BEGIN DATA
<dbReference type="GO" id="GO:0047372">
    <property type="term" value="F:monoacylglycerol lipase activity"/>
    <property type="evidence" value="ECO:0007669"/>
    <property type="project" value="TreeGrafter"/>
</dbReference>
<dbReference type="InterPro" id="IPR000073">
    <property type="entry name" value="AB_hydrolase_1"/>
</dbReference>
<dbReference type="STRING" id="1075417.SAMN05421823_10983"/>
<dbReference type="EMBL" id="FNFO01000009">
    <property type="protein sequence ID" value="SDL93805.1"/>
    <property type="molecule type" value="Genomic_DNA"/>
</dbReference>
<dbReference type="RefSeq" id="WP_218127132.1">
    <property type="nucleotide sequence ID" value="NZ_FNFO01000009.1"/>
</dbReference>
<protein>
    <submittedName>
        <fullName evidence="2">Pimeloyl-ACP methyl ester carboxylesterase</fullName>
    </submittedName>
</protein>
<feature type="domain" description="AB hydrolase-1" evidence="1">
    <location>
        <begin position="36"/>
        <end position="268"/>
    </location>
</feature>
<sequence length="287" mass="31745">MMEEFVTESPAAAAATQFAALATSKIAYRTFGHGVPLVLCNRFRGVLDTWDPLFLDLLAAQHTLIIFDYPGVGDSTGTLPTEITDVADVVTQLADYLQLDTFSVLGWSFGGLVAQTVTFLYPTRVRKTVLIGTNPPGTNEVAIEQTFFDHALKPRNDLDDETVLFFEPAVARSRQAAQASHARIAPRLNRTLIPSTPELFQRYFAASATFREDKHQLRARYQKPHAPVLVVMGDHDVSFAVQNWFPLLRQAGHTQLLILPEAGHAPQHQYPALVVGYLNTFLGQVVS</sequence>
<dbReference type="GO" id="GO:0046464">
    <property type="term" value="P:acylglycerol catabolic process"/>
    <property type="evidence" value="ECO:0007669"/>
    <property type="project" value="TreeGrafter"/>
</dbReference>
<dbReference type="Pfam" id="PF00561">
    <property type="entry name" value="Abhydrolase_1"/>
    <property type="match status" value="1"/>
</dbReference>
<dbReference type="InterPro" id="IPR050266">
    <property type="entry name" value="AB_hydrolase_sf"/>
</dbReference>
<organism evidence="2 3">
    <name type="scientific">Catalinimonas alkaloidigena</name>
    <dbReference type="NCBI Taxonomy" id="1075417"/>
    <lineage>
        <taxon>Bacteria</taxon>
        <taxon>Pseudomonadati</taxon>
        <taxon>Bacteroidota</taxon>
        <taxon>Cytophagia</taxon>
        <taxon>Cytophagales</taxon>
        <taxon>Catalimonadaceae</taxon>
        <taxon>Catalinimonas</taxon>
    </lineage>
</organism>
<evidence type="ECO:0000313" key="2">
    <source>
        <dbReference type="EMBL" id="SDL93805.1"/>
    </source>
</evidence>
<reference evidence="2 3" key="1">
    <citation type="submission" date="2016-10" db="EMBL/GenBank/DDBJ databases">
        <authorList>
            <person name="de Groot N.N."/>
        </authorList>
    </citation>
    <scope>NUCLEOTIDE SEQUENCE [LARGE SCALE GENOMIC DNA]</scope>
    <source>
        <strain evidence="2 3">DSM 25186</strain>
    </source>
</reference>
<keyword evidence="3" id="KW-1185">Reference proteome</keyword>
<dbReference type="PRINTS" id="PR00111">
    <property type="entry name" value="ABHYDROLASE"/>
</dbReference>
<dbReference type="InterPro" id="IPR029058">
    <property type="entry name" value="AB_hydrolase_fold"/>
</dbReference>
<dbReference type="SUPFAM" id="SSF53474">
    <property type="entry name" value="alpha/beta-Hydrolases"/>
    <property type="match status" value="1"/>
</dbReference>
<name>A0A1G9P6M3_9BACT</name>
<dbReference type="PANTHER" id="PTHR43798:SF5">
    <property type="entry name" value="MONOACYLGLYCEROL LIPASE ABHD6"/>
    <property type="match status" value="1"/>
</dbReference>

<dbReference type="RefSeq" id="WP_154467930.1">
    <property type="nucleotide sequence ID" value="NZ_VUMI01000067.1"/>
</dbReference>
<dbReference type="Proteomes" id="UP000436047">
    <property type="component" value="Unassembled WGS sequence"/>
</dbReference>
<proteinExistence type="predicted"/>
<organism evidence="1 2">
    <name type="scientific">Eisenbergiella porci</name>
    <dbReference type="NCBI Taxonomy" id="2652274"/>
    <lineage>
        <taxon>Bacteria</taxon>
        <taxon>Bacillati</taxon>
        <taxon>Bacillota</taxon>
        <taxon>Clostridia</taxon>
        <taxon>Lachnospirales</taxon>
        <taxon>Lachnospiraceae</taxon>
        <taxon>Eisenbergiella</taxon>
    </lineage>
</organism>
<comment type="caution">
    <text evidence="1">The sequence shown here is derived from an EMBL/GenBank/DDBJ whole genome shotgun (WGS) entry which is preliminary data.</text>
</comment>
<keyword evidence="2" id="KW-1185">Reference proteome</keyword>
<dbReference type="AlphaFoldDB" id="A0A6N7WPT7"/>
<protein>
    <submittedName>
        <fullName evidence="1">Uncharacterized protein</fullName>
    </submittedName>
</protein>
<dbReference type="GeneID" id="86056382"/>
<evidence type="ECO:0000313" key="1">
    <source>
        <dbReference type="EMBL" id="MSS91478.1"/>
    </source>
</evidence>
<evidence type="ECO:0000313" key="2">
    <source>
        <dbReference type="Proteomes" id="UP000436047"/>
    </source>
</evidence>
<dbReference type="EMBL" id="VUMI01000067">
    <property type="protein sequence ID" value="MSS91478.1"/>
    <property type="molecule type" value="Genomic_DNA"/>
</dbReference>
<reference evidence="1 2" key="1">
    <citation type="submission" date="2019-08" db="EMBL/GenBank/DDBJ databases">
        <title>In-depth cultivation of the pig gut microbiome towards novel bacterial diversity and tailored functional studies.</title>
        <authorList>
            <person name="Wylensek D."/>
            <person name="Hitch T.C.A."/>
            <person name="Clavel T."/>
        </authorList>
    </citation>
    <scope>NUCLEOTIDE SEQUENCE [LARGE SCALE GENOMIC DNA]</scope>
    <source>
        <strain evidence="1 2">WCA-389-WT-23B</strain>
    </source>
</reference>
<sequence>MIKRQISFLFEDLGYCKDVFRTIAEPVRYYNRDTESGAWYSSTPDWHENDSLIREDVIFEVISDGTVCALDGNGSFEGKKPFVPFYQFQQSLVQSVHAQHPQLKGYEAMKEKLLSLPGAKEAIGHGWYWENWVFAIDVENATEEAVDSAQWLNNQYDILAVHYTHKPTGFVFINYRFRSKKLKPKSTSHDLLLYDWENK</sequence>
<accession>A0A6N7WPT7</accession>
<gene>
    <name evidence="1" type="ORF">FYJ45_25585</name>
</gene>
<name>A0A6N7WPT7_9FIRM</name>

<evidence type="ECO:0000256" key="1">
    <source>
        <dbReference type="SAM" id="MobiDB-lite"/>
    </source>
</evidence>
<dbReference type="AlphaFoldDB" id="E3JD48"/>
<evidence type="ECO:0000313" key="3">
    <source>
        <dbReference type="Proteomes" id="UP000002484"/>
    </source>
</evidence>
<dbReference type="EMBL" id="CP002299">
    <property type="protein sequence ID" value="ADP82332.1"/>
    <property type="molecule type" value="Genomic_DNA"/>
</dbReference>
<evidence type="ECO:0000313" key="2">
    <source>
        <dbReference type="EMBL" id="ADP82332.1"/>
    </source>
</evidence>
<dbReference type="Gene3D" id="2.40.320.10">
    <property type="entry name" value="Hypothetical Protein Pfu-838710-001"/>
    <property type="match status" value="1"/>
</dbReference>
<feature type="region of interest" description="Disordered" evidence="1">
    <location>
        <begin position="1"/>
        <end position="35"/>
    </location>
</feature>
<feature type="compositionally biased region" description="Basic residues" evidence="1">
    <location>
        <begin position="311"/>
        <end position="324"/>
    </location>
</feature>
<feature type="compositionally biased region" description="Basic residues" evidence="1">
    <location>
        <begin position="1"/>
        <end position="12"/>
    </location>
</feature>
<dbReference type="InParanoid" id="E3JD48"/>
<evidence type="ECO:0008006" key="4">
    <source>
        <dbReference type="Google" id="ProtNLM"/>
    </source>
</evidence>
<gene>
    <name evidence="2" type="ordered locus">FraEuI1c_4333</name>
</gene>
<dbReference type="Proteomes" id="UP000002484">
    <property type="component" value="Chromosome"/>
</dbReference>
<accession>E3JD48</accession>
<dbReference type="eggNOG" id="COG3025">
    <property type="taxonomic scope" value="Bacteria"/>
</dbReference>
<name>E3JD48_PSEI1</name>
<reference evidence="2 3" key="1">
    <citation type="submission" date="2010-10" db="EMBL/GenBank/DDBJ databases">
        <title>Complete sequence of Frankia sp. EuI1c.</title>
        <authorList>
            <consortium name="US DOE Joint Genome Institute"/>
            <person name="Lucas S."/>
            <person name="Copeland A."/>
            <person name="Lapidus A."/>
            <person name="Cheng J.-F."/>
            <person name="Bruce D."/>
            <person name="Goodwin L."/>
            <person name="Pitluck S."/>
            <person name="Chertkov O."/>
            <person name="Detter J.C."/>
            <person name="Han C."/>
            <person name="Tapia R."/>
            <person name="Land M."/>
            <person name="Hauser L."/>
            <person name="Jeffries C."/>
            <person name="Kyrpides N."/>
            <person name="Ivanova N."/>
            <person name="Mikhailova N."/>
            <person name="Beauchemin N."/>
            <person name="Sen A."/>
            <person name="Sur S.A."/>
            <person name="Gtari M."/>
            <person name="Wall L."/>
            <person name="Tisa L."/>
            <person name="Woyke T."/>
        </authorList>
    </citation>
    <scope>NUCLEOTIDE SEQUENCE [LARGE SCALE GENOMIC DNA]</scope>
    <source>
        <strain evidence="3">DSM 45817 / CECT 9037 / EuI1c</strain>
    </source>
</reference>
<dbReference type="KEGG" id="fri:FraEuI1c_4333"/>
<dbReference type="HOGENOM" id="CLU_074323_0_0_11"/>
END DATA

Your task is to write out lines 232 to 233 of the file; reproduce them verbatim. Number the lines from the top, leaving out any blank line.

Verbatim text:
            <person name="Beauchemin N."/>
            <person name="Sen A."/>